Presentation Title

Investigation of novel drug therapy of KG4 for Toxoplasma gondii infections

Advisor Information

Paul Davis

Location

Milo Bail Student Center Ballroom

Presentation Type

Poster

Start Date

8-3-2013 1:00 PM

End Date

8-3-2013 4:00 PM

Abstract

Toxoplasma gondii is an extremely common parasite of both animals and humans, infecting an estimated up to 40% of the United States human population, but as much as 50% to 80% of the population in much of South America and continental Europe. In a healthy adult, infection with T. gondii generally results in minimal or no clinical symptoms due to a robust immune system efficiently suppressing the active form of the parasite (the tachyzoite stage). Shortly after infection, however, the parasite forms cysts (the bradyzoite stage) to protect itself from the immune system, which allows for reactivation in the event of immune system depression. T. gondii infection has been identified as a leading cause of severe illness amongst immune compromised individuals and pregnant women. Recently, T. gondii has also been recognized as a threat to many animal species, including the Southern Sea Otter off the California coast. Given these global and multi-species health concerns, it is critical that we identify effective methods for treatment and control of T. gondii. To this end, the goal of this study is to investigate the mechanism of action of the novel drug, KG4, against Toxoplasma gondii infection. We will utilize mutagenesis coupled with genomic sequencing techniques to help identify the gene targeted by KG4 to restrict T. gondii growth. Such information will be beneficial not only for the clinical use of this drug in treating patients worldwide for T. gondii infection, but will also progress our understanding of the parasite for future studies.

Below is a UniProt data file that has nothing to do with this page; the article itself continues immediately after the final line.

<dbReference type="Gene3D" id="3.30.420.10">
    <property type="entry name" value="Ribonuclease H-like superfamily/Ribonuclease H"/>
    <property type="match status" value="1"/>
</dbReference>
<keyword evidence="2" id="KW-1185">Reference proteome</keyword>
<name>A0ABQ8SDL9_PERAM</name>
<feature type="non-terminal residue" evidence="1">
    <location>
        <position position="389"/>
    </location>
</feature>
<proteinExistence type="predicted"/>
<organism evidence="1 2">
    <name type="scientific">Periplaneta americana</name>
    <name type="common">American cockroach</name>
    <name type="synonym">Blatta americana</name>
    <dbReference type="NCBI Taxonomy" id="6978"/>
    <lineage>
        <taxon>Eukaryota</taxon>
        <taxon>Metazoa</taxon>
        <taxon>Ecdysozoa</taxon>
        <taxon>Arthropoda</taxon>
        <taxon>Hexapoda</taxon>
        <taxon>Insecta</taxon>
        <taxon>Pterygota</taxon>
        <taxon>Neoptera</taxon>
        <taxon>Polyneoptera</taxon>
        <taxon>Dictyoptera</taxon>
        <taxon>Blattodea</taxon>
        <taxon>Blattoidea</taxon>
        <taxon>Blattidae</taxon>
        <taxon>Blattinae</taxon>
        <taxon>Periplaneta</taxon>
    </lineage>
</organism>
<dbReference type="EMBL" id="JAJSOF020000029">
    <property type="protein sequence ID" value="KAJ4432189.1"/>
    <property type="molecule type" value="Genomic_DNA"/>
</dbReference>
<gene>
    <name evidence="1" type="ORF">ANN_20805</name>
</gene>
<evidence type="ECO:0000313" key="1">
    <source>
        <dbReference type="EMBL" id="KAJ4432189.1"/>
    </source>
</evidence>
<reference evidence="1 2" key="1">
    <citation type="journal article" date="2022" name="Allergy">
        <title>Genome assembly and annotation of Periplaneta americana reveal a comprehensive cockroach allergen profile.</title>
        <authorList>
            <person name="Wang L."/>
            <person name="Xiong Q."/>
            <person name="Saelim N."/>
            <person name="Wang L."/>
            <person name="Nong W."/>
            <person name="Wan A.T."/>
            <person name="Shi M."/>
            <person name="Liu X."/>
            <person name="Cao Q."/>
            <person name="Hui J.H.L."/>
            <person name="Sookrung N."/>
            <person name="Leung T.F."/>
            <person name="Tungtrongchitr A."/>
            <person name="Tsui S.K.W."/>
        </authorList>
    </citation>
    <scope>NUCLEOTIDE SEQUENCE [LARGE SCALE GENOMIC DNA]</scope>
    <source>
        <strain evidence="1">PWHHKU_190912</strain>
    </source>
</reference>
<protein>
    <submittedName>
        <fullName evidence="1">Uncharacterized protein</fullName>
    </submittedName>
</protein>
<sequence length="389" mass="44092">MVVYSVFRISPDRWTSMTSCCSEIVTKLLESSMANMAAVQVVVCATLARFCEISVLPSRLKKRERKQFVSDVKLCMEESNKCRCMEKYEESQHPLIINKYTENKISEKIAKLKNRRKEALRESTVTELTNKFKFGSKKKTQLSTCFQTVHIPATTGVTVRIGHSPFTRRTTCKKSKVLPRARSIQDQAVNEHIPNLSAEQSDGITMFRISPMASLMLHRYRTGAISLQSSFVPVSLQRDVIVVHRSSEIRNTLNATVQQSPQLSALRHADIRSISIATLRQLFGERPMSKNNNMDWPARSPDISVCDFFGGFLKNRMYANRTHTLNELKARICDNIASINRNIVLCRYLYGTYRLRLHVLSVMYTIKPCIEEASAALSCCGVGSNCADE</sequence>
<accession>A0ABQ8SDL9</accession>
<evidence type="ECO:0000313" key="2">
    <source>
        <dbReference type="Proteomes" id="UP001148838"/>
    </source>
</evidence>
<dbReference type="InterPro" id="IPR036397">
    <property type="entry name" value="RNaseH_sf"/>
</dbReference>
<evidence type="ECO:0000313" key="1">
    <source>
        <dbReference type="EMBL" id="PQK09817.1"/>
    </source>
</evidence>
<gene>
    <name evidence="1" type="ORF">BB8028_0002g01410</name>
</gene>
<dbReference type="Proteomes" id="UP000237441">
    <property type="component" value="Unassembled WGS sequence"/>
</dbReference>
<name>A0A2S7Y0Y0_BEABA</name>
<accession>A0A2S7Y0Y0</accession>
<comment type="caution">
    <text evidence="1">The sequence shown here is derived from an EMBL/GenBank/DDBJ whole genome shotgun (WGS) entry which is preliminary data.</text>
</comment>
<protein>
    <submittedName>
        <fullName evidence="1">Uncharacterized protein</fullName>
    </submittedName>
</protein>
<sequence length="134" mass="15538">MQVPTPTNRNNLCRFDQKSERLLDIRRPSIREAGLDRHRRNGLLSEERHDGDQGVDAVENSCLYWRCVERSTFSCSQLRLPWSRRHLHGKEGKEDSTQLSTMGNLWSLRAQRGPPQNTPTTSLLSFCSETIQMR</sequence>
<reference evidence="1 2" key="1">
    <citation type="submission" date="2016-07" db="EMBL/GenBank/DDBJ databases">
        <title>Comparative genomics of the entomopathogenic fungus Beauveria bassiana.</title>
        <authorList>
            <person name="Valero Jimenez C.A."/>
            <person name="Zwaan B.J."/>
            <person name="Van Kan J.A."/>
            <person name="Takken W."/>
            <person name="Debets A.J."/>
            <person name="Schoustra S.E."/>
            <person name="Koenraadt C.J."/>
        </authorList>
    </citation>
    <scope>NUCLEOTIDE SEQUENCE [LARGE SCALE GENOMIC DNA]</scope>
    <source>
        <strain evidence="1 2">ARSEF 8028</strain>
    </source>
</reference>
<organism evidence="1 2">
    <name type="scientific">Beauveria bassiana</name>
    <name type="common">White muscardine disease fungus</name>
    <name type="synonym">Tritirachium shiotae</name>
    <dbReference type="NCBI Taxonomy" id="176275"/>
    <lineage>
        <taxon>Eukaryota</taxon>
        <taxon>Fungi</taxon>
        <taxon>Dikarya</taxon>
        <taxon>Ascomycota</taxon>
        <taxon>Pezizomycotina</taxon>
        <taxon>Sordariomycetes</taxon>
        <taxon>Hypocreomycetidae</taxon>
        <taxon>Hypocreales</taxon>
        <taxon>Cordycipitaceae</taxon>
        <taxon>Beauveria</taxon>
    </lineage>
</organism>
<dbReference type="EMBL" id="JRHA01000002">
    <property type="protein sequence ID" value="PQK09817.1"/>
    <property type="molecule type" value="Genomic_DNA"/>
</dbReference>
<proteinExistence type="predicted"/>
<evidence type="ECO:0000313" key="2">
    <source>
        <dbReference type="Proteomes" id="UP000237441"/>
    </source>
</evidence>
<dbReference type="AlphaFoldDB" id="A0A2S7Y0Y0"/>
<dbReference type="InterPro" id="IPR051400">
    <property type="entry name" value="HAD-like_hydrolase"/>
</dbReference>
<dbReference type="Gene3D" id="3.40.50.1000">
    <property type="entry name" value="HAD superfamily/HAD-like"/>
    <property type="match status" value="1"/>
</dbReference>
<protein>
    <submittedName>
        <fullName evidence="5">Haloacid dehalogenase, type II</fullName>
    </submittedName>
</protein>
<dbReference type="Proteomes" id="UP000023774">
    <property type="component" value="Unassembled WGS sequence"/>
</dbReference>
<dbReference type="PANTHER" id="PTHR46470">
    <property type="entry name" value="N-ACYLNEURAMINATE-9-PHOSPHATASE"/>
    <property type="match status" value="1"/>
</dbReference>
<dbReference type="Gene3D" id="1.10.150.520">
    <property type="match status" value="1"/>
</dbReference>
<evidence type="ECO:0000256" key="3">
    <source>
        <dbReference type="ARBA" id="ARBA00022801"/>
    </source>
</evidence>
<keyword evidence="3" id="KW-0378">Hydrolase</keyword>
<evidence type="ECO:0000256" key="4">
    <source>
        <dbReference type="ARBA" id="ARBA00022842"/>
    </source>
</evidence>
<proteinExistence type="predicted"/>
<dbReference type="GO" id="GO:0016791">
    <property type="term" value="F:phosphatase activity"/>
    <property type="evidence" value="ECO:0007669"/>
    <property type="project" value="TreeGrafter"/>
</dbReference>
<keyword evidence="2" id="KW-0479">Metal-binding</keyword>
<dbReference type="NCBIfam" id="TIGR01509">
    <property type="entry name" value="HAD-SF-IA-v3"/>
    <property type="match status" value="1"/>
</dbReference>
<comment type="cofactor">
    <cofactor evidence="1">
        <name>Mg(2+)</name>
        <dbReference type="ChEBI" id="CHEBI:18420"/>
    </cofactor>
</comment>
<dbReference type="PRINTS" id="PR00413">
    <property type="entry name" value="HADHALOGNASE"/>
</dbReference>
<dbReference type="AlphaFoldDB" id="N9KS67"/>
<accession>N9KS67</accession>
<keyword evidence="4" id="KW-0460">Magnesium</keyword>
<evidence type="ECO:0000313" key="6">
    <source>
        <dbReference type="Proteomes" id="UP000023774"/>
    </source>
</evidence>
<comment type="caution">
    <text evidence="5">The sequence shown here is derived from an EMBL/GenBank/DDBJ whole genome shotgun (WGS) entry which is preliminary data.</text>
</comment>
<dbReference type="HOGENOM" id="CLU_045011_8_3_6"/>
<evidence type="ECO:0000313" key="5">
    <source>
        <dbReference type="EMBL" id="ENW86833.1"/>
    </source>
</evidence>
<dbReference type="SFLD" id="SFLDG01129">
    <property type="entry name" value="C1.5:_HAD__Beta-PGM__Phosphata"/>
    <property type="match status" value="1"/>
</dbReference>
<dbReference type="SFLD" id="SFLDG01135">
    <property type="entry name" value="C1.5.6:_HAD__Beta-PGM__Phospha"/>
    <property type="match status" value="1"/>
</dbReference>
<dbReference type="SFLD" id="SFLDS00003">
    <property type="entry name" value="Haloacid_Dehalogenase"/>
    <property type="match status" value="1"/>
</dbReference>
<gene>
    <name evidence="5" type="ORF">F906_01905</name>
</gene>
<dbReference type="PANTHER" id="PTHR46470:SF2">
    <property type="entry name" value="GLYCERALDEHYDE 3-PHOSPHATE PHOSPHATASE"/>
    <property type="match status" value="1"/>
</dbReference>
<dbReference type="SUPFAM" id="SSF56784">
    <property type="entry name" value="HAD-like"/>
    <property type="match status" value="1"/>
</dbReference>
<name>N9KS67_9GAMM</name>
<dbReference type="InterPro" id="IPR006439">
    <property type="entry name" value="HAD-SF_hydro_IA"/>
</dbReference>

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Mar 8th, 1:00 PM Mar 8th, 4:00 PM

Investigation of novel drug therapy of KG4 for Toxoplasma gondii infections

Milo Bail Student Center Ballroom

Toxoplasma gondii is an extremely common parasite of both animals and humans, infecting an estimated up to 40% of the United States human population, but as much as 50% to 80% of the population in much of South America and continental Europe. In a healthy adult, infection with T. gondii generally results in minimal or no clinical symptoms due to a robust immune system efficiently suppressing the active form of the parasite (the tachyzoite stage). Shortly after infection, however, the parasite forms cysts (the bradyzoite stage) to protect itself from the immune system, which allows for reactivation in the event of immune system depression. T. gondii infection has been identified as a leading cause of severe illness amongst immune compromised individuals and pregnant women. Recently, T. gondii has also been recognized as a threat to many animal species, including the Southern Sea Otter off the California coast. Given these global and multi-species health concerns, it is critical that we identify effective methods for treatment and control of T. gondii. To this end, the goal of this study is to investigate the mechanism of action of the novel drug, KG4, against Toxoplasma gondii infection. We will utilize mutagenesis coupled with genomic sequencing techniques to help identify the gene targeted by KG4 to restrict T. gondii growth. Such information will be beneficial not only for the clinical use of this drug in treating patients worldwide for T. gondii infection, but will also progress our understanding of the parasite for future studies.